Some years ago member William Fish started a long discussion in part about a numeric integral involving high parameter (high oscillation) Bessel J0. That numeric integration task appeared in a Bitwise Magazine article.
At that time even obtaining numeric results involved extra effort such as handling real and imaginary components of the integrand separately, and requesting particular methods (sometimes hacked, to bump up the subinterval limit, for very high parameter values).
That led to a post where I showed that the result could be obtained quickly by using a fast compiled BesselJ (J0) from an external library along with a modified low-level call to a particular evalf/Int solver.
And sometime after that a numeric result for the real & imaginary split integrand became much more readily (if not quickly) available by using a new `maxintervals` option of evalf/Int to specify the maximal number of subintervals for the particular solver.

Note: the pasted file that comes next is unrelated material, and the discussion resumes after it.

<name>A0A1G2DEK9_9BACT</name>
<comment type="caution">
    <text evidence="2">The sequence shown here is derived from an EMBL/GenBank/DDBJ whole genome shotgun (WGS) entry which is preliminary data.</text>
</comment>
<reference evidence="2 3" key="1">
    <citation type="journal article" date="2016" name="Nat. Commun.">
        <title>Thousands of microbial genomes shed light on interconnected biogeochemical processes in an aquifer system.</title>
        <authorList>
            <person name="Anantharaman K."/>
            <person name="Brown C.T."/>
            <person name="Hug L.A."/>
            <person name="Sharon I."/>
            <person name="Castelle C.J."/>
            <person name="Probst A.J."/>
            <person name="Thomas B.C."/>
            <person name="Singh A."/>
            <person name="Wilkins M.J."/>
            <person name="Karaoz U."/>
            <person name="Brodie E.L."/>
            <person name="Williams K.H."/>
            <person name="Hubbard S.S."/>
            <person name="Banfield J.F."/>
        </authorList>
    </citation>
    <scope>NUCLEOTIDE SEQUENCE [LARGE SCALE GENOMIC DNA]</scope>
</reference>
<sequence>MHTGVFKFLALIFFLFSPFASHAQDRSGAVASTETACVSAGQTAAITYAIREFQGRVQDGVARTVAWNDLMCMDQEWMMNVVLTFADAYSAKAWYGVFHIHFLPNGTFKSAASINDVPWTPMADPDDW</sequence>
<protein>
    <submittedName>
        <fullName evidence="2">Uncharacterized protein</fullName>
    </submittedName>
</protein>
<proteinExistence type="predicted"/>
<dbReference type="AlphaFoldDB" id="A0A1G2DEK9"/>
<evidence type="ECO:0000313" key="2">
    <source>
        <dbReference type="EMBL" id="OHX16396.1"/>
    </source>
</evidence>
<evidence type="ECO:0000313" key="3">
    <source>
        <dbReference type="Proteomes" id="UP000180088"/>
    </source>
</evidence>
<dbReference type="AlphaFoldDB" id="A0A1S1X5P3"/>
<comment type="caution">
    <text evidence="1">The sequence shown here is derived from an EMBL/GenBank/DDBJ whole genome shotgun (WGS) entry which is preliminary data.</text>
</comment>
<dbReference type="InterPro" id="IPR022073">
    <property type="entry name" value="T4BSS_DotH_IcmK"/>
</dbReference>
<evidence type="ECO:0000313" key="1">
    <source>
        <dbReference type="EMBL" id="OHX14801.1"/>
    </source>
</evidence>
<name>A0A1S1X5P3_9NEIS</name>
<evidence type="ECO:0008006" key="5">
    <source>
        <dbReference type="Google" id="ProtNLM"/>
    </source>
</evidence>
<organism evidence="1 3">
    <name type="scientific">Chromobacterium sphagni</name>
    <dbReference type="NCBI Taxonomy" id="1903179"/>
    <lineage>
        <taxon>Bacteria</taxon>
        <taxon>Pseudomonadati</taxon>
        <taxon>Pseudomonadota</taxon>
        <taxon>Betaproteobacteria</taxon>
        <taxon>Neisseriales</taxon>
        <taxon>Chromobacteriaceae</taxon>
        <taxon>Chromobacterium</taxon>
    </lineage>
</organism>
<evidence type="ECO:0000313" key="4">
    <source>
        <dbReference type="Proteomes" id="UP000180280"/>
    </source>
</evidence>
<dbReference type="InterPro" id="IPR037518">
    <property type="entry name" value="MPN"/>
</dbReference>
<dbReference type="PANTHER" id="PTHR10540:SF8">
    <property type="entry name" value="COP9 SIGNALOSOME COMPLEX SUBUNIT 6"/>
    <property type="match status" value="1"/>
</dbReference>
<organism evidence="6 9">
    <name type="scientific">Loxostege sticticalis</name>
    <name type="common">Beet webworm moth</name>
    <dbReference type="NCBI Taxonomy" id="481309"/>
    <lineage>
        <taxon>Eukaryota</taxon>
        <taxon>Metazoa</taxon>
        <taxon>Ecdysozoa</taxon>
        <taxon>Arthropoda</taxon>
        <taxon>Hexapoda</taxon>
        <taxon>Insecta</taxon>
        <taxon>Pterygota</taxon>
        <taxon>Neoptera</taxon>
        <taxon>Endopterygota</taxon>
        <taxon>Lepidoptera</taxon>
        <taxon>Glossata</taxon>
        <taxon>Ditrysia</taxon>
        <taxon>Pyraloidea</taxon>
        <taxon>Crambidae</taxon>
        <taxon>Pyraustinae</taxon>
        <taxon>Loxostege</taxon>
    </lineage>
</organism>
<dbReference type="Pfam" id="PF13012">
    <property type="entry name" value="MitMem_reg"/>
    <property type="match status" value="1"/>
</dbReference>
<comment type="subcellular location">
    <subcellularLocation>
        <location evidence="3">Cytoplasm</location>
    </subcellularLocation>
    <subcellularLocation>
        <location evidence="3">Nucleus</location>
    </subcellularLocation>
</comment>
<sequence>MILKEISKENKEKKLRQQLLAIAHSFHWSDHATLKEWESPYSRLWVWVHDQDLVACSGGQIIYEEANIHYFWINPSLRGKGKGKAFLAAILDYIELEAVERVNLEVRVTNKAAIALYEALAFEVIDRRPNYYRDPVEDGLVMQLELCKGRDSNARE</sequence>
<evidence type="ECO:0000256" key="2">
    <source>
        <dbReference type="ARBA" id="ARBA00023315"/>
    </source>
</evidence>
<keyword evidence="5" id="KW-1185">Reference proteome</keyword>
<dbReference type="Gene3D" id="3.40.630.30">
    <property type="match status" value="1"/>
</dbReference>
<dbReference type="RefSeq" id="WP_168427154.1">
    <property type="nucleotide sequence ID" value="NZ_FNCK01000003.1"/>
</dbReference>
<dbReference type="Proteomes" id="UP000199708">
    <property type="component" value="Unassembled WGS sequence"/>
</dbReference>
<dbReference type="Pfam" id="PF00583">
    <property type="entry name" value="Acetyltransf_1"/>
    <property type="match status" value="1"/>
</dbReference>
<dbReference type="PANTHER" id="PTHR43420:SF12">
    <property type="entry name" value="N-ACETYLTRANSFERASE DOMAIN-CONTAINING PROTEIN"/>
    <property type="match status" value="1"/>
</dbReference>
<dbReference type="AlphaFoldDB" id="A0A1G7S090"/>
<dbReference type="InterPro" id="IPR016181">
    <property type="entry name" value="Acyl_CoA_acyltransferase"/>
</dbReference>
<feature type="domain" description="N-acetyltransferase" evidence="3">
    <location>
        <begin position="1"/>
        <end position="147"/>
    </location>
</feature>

Maple 18 has its own compiled implementations of the Bessel functions for "hardware" (double) precision arguments. So now the numeric evaluations of the integrand are computed much faster.
Using Maple 18.00 on 64bit Windows 7 the same numeric results obtain in under a second, in a simple, single call to evalf,Int.
evalf(Int(BesselJ(0, 50001*x)*x*exp(I*(355*x^2*1/2)), x = .35 .. 1))
memory used=9.28MiB, alloc change=32.00MiB, cpu time=437.00ms, real time=441.00ms, gc time=0ns
3.181753502 10 - 7.798301124 10 I
evalf(Int(BesselJ(0, 10000*x)*x*exp(I*(355*x^2*1/2)), x = .35 .. 1))
memory used=6.83MiB, alloc change=32.00MiB, cpu time=218.00ms, real time=211.00ms, gc time=15.60ms
-2.007752340 10 + 4.275388462 10 I
Of course the ramifications of fast, compiled Bessel functions at double precision extend much farther than just this one example. But I like seeing the speed improvement in terms of a concrete example.